The Japanese version was released as a spin-off of Nekketsu Kōha Kunio-kun, the Japanese version of Renegade. The Japanese version features an opening sequence which parodies the pre-stage introductions of Kunio-kun which depicts Kunio being struck by a dodge ball thrown by a passing thug and his teammates chasing after said thug. The American teams of Dallas and Chicago were originally the Japanese teams of Nekketsu High School and Hanazono High School, while the final match was actually against U.S. team themselves. The characters' skin tones and hair colors were changed accordingly in the Western version to reflect this. The character who awards the trophy to the player's team at the end of the game is a thinly-disguised parody of the comic book superhero Superman.

Related games[edit]

Ports[edit]

A Nintendo Entertainment System version of Super Dodge Ball was released in 1988, although it is not an exact port, as it featured several differences such as special moves and full stats for individual team members, two additional teams (India and U.S.S.R.), and a "Bean Ball" mode. The soundtrack featured stage music appropriate for each country depicted in the game. For example, the Japan stage theme was "Sakura Sakura" and the England stage featured a song apparently written by marrying two Beatles hits ("Get Back" and "A Hard Day's Night").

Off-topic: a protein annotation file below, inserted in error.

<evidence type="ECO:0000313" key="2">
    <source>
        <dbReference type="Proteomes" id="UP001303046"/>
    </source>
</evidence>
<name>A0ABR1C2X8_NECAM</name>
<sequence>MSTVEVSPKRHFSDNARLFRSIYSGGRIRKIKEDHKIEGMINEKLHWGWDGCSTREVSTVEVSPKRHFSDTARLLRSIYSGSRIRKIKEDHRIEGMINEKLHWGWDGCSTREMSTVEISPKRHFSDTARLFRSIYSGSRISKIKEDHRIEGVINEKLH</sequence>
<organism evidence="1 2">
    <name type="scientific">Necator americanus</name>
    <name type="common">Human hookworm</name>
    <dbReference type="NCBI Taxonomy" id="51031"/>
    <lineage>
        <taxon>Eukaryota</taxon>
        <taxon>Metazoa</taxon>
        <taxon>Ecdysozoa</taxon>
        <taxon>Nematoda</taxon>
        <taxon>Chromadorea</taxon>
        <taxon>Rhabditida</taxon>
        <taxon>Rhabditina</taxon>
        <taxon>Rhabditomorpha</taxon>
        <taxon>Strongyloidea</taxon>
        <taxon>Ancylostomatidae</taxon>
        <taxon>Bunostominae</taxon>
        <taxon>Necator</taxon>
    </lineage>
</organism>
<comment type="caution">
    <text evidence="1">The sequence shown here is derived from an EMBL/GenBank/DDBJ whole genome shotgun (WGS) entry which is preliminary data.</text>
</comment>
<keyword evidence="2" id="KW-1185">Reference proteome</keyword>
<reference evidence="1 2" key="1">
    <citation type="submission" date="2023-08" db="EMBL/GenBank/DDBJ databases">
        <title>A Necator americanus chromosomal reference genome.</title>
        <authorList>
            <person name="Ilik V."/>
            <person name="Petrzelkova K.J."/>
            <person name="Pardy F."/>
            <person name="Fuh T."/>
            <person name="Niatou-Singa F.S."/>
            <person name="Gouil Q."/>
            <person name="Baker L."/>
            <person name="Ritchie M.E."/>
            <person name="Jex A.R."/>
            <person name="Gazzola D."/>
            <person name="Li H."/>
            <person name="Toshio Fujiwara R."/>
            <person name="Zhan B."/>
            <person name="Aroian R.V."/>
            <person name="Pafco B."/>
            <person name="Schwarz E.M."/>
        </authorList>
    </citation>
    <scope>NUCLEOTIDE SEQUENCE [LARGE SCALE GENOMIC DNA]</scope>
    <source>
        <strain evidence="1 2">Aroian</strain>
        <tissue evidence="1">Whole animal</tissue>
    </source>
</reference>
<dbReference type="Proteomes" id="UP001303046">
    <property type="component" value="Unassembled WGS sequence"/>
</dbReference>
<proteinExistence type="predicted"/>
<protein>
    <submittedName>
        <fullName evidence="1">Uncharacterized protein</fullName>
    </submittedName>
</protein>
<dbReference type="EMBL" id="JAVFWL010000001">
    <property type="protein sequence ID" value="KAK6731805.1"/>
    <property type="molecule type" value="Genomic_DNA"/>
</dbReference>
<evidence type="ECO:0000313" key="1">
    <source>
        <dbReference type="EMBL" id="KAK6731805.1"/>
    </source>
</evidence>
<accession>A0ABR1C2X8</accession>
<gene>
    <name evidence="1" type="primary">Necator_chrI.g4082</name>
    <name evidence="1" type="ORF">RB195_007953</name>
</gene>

The Japan-only X68000 version, an exact port of the arcade release, was released on September 1988. It added stereo music and parallax scrolling, as well as a cheat code that increases the character variations.

Another home version was released exclusively in Japan for the PC Engine titled Nekketsu Kōkō Dodgeball Bu: PC Bangai Hen (熱血高校ドッジボール部 PC番外編?, lit. "PC Extra Edition"), released on March 30, 1990. It was published by Naxat Soft and developed by KID. Similar to the NES version, the PC Engine version added individual stats, life gauges, and power shots for each member of every team. However, the graphics, teams, and stages are still identical. In addition to the single-player tournament mode and a 2-player versus mode, it also features a single-player quest mode where the player can replace the default members of their team with the captains from the rival teams.